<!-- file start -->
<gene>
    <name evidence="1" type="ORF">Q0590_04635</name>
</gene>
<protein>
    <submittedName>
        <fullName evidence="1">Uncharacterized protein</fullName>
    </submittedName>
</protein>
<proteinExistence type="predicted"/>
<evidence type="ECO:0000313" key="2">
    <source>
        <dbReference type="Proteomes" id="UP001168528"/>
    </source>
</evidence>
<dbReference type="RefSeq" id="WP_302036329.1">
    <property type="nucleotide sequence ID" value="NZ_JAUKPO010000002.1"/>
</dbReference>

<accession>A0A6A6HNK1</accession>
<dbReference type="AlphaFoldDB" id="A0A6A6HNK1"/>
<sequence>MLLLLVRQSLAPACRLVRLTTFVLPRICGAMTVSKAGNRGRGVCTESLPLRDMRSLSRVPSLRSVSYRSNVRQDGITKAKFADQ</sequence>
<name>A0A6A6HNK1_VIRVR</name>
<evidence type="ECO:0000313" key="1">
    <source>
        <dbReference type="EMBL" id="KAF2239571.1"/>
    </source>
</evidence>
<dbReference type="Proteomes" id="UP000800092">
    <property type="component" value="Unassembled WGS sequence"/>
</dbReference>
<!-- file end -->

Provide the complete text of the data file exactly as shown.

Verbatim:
<gene>
    <name evidence="1" type="ORF">Q0590_04635</name>
</gene>
<protein>
    <submittedName>
        <fullName evidence="1">Uncharacterized protein</fullName>
    </submittedName>
</protein>
<proteinExistence type="predicted"/>
<evidence type="ECO:0000313" key="2">
    <source>
        <dbReference type="Proteomes" id="UP001168528"/>
    </source>
</evidence>
<dbReference type="RefSeq" id="WP_302036329.1">
    <property type="nucleotide sequence ID" value="NZ_JAUKPO010000002.1"/>
</dbReference>

<accession>A0A6A6HNK1</accession>
<dbReference type="AlphaFoldDB" id="A0A6A6HNK1"/>
<sequence>MLLLLVRQSLAPACRLVRLTTFVLPRICGAMTVSKAGNRGRGVCTESLPLRDMRSLSRVPSLRSVSYRSNVRQDGITKAKFADQ</sequence>
<name>A0A6A6HNK1_VIRVR</name>
<evidence type="ECO:0000313" key="1">
    <source>
        <dbReference type="EMBL" id="KAF2239571.1"/>
    </source>
</evidence>
<dbReference type="Proteomes" id="UP000800092">
    <property type="component" value="Unassembled WGS sequence"/>
</dbReference>